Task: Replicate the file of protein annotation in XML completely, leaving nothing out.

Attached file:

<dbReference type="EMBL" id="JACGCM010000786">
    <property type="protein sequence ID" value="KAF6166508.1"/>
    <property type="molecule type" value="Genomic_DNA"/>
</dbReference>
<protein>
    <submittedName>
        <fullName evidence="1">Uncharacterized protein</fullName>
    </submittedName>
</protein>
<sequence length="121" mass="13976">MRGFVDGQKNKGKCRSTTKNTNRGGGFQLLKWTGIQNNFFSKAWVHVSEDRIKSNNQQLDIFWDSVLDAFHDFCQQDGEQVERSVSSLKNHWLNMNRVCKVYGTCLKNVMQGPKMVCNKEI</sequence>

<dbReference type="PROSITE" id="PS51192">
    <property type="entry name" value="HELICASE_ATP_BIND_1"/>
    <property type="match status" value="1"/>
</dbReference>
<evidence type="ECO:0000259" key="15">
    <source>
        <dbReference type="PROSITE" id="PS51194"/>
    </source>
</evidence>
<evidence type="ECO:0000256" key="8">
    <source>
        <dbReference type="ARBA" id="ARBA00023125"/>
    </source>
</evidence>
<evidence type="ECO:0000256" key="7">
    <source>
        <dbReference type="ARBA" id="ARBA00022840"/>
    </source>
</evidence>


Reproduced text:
<dbReference type="EMBL" id="JACGCM010000786">
    <property type="protein sequence ID" value="KAF6166508.1"/>
    <property type="molecule type" value="Genomic_DNA"/>
</dbReference>
<protein>
    <submittedName>
        <fullName evidence="1">Uncharacterized protein</fullName>
    </submittedName>
</protein>
<sequence length="121" mass="13976">MRGFVDGQKNKGKCRSTTKNTNRGGGFQLLKWTGIQNNFFSKAWVHVSEDRIKSNNQQLDIFWDSVLDAFHDFCQQDGEQVERSVSSLKNHWLNMNRVCKVYGTCLKNVMQGPKMVCNKEI</sequence>

<dbReference type="PROSITE" id="PS51192">
    <property type="entry name" value="HELICASE_ATP_BIND_1"/>
    <property type="match status" value="1"/>
</dbReference>
<evidence type="ECO:0000259" key="15">
    <source>
        <dbReference type="PROSITE" id="PS51194"/>
    </source>
</evidence>
<evidence type="ECO:0000256" key="8">
    <source>
        <dbReference type="ARBA" id="ARBA00023125"/>
    </source>
</evidence>
<evidence type="ECO:0000256" key="7">
    <source>
        <dbReference type="ARBA" id="ARBA00022840"/>
    </source>
</evidence>